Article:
Feeds

BT feathers ruffled over pigeon-based file transfer caper

SURFIN' BIRD!

Boost IT visibility and business value

BT is peeved at an experiment appearing to demonstrate that a carrier pigeon is faster and more efficient than its broadband service. The experiment, supervised by BBC Lincolnshire and carried out by weary internet user Michelle Brumfield, proved embarrassing to the telcom in much the same way as last year's South African soaraway shenanigans.

Ms Brumfield set about transmitting a short five-minute video from her farm, near Bishop Burton in Yorkshire, to a reporter waiting in Skegness some 75 miles away. She had two options to choose from - she could upload the clip to YouTube, allowing the BBC reporter to download it at the other end, or could strap a memory card containing the clip to the leg of Rory the racing pigeon.

She released Rory at around the same time as she began the upload. Ninety minutes later the memory card arrived in Skegness: an hour after that, the reporter was still waiting for the clip to upload. Ms Brumfield’s first attempt to upload the clip crashed after ten minutes.

According to Rory’s handler, the hi-tech route was likely to take three and a half to four hours. He added: "Connectivity [in rural Yorkshire] is no different from in the African bush."

Ms Brumfield told the BBC that they have broadband, but it is accessed by means of a small wireless receiver on chimney stack. She said: "The internet is now widely used as a business management tool. There are many things that business users in Beverley and York can do that we can’t In the last five years internet usage has expanded.

"We find it all very frustrating."

Behind the slightly wacky experiment lies a growing frustration by would-be internet users in rural areas who complain that as far as connectivity is concerned, some areas are now effectively "notspots".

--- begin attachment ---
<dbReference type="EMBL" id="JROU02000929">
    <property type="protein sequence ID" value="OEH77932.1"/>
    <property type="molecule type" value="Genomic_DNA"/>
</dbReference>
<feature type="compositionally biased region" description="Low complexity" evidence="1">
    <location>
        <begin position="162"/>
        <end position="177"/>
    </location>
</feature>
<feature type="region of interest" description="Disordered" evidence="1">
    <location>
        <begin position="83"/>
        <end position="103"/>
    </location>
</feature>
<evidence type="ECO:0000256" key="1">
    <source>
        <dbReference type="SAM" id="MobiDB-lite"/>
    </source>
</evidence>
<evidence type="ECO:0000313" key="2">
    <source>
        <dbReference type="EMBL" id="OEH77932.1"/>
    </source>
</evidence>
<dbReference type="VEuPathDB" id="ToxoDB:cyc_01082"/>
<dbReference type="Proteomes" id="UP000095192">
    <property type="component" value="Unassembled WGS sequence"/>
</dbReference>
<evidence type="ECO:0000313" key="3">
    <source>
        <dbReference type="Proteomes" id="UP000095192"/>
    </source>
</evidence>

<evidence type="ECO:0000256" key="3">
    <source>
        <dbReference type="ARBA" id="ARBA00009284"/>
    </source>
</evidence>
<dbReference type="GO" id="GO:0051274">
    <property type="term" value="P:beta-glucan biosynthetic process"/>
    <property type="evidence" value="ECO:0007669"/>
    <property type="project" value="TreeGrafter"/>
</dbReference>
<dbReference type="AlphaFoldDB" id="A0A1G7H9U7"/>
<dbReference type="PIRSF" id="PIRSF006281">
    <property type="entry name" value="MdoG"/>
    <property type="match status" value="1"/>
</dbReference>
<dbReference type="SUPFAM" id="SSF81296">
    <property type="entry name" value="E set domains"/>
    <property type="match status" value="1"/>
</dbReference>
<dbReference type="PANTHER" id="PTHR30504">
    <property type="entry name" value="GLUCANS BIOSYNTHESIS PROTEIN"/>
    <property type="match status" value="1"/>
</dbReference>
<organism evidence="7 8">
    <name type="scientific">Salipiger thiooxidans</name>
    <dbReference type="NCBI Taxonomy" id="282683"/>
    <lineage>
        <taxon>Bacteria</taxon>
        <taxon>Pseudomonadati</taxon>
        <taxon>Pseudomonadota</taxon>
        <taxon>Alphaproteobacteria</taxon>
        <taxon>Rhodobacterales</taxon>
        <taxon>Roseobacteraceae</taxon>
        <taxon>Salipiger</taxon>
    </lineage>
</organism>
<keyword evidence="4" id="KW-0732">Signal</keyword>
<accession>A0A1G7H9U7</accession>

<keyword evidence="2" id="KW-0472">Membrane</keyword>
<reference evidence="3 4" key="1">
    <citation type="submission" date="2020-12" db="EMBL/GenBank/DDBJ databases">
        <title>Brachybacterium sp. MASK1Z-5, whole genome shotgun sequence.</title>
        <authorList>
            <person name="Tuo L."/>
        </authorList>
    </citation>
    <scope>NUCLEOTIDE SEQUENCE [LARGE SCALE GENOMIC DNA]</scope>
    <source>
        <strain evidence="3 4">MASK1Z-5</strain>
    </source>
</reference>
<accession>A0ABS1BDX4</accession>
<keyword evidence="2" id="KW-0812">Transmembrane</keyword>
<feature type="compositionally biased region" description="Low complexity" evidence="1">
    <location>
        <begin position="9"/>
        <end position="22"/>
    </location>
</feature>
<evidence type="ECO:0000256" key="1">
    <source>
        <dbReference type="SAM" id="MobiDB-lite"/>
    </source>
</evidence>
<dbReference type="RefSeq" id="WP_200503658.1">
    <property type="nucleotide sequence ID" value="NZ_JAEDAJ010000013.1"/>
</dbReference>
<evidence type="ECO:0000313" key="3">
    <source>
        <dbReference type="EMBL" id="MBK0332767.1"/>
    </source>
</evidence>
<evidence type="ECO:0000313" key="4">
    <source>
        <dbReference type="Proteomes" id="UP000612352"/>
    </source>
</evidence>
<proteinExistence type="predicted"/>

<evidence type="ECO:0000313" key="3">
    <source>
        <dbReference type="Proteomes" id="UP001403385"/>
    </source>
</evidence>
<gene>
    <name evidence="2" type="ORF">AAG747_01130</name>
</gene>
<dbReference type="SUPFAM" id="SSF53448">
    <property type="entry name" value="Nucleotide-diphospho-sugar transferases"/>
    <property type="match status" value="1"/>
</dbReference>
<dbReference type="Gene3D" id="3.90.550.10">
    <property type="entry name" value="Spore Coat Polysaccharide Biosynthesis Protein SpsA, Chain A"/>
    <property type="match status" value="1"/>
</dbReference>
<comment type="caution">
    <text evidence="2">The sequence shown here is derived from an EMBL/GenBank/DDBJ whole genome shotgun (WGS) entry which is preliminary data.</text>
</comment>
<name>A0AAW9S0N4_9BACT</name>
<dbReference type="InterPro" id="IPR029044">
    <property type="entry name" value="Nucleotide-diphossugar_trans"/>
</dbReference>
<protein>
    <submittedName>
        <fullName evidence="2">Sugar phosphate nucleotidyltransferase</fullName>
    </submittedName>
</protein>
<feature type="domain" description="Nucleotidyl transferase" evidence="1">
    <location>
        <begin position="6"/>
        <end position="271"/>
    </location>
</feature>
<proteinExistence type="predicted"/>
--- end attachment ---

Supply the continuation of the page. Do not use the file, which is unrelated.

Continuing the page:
This was borne out by a recent Ofcom report suggesting a digital divide already exists between town and country, with the former averaging twice the access speeds of the latter now – and that gap set to grow as fibre networks begin to spread through towns.

Responding to criticism of BT, a spokesman told the Reg: "The claim that a third of homes can't get broadband is very wide of the mark. Hopefully the pigeon will be more accurate." ®

The essential guide to IT transformation

More from The Register

next story
UK fuzz want PINCODES on ALL mobile phones
Met Police calls for mandatory passwords on all new mobes
Canadian ISP Shaw falls over with 'routing' sickness
How sure are you of cloud computing now?
Don't call it throttling: Ericsson 'priority' tech gives users their own slice of spectrum
Actually it's a nifty trick - at least you'll pay for what you get
Three floats Jolla in Hong Kong: Says Sailfish is '3rd option'
Network throws hat into ring with Linux-powered handsets
Fifteen zero days found in hacker router comp romp
Four routers rooted in SOHOpelessly Broken challenge
New Sprint CEO says he will lower axe on staff – but prices come first
'Very disruptive' new rates to be revealed next week
US TV stations bowl sueball directly at FCC's spectrum mega-sale
Broadcasters upset about coverage and cost as they shift up and down the dials
Trans-Pacific: Google spaffs cash on FAST undersea packet-flinging
One of 6 backers for new 60 Tbps cable to hook US to Japan
Tech city types developing 'Google Glass for the blind' app
An app and service where other people 'see' for you
UK mobile coverage is BETTER than EVER, networks tell Ofcom
Regulator swallows this line and parrots it back out at us. What are they playing at?
prev story

Whitepapers

5 things you didn’t know about cloud backup
IT departments are embracing cloud backup, but there’s a lot you need to know before choosing a service provider. Learn all the critical things you need to know.
Implementing global e-invoicing with guaranteed legal certainty
Explaining the role local tax compliance plays in successful supply chain management and e-business and how leading global brands are addressing this.
Build a business case: developing custom apps
Learn how to maximize the value of custom applications by accelerating and simplifying their development.
Rethinking backup and recovery in the modern data center
Combining intelligence, operational analytics, and automation to enable efficient, data-driven IT organizations using the HP ABR approach.
Next gen security for virtualised datacentres
Legacy security solutions are inefficient due to the architectural differences between physical and virtual environments.